Jim raised an eyebrow, leaning against the wall of his house, watching the Potions Master slice and dice some kind of herb quickly and evenly. He let his body shift back into its original state, an eleven-year-old boy with unruly black hair, high cheekbones, and startling green eyes. "They put you with a bunch of inexperienced kids? I'm not sure who I should feel sorry for."
Snape's head snapped up at Jim's changed voice.
"What?" Jim asked, amused. "You really thought I skipped a couple years and turned twenty-two when the world wasn't looking? And here I thought you were more versed in the properties of magic than I was."
"You sounded like your mother for a second there," Snape said softly.
That threw Jim. "You knew my mother?"
"Very well," Snape nodded. "She lived down the block from me. Her and her sister, whose jealousy obviously changed from her sister to her son."
Jim winced. "Yes, she seemed determined to beat the abnormality out of me."
Snape's face pulled an expression that seemed something like a screwed up grimace. "Lily would've beat Petunia eight thousand ways to Sunday if she were living and learned that her sister had harmed you severely."
"I'm not sure if you're grimacing or laughing," Jim remarked.
The Potions Master shrugged. "Mostly grimacing. Seems to be the expression that I make the most often nowadays."
Jim stayed silent for a while, watching the man with obvious interest.
"Why?" he finally asked.
Snape's hand jerked and he nearly cut off his finger. "What?"
"I asked why. Why is that your most frequent expression in this day and time?"
"Probably because you're working at Hogwarts," Jim remarked. "You seem to like open spaces. Yet, your skin is pale from being inside frequently. Why do you stay? Why don't you just ask for another classroom?"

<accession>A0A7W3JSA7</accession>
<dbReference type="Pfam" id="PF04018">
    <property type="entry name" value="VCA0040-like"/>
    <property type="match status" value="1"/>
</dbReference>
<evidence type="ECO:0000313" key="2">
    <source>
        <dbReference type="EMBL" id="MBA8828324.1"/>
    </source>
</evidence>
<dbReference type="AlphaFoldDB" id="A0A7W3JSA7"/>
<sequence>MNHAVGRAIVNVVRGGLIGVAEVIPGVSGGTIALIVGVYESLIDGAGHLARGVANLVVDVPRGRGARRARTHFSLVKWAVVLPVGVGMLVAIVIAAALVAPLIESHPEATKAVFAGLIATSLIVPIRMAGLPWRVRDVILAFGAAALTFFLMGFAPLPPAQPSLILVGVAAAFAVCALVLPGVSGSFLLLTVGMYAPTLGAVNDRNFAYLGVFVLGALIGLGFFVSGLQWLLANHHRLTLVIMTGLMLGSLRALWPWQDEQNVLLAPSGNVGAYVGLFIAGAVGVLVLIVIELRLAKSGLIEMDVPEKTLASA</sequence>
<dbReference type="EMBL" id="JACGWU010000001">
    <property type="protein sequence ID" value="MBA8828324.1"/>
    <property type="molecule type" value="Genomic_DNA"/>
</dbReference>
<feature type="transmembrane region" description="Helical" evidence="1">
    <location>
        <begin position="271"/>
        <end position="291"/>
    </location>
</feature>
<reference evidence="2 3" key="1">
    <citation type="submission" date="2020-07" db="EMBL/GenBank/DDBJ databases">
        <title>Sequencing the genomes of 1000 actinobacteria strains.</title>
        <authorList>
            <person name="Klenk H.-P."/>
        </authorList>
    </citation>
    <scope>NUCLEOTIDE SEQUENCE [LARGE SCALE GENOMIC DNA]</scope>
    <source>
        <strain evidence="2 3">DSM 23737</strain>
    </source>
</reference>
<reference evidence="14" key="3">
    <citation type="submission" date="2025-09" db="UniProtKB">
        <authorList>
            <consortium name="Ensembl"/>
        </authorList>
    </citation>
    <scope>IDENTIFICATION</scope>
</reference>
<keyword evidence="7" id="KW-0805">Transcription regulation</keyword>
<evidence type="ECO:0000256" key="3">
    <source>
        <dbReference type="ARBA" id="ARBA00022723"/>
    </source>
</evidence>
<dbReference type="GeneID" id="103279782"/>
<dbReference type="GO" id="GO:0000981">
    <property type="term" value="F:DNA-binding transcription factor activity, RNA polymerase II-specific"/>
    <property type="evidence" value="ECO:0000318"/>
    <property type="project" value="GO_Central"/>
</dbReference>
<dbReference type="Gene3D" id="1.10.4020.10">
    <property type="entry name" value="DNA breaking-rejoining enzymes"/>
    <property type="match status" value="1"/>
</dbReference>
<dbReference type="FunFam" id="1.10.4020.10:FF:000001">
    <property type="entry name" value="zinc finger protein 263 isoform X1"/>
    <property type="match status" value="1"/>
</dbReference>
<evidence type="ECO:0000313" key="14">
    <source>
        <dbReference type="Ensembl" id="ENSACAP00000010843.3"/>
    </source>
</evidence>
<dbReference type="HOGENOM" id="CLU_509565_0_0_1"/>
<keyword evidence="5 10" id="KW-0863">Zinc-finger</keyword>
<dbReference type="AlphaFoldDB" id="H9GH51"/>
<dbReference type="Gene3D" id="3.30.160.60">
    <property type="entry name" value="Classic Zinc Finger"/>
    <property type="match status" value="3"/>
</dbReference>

Snape's hand stilled.
"You should probably wear some color, as well," Jim said dryly. "I like black as much as the next person, but too much is just plain depressing. Tying your hair back would help with not getting hair in the potions and lessen the 'severely cranky' look. You know they have conditioner for chemists that lessens the fumes' effect?"
"I'm an idiot," Snape mumbled.
"No, you just don't look past your nose," Jim corrected. Snape glared at him. "Oh, please, my boss's glare is worse."
The boy turned and let himself into the house.
Snape stared after him, for once utterly confused.
"Dumbledore wants you to come to Hogwarts," Snape said curtly when Jim opened the door.
Jim's eyes crossed in exasperation. "Yes, I got as much from when I got the invitation letter. No. I'm not coming. I don't want to come. I just got this house not three months ago, and I'm almost finished painting, and I'm not going to a boarding school because then this place will be even more of a disaster than it already is! I have bills to pay! I have a job! I'm not going to some stupid school because the idiotic Headmaster who has already asked me at least three times wants me to come to his school!"
He walked forward, and Snape braced for the impact, considering that Jim was right in front of him, but it never came. He turned around, and Jim was jogging, halfway down the street, just as he did the morning that Snape came the first time.
Jim grabbed the doorknob and wrenched it open, irritation all over his face. An old man stared at him over half-moon glasses. Jim's eyes narrowed further, and slammed the door in his face.
He turned around, and the man was precariously balanced on the back of the couch, obviously not expecting where he was. "Get out of my house!" Jim screamed at him. "I'm so sick of you people not knowing the word no!"
"My name is not Harry!" Jim screamed at him. "I've been going by Jim Evans for the past four years, you bloody cretin!"
"Harry—Jim, I'm sorry—"
"Get out!" he screamed, thrusting his hand forward. The old man flew backwards and then up, forcefully propelled out the chimney like a rejected Santa Claus. There was a loud thump as the old man landed heavily on the roof. A loud CRACK and the man left. Jim thrust his hand down, and the magic that he'd stored for something exactly like this exploded out of him and wrapped his entire property in secrecy.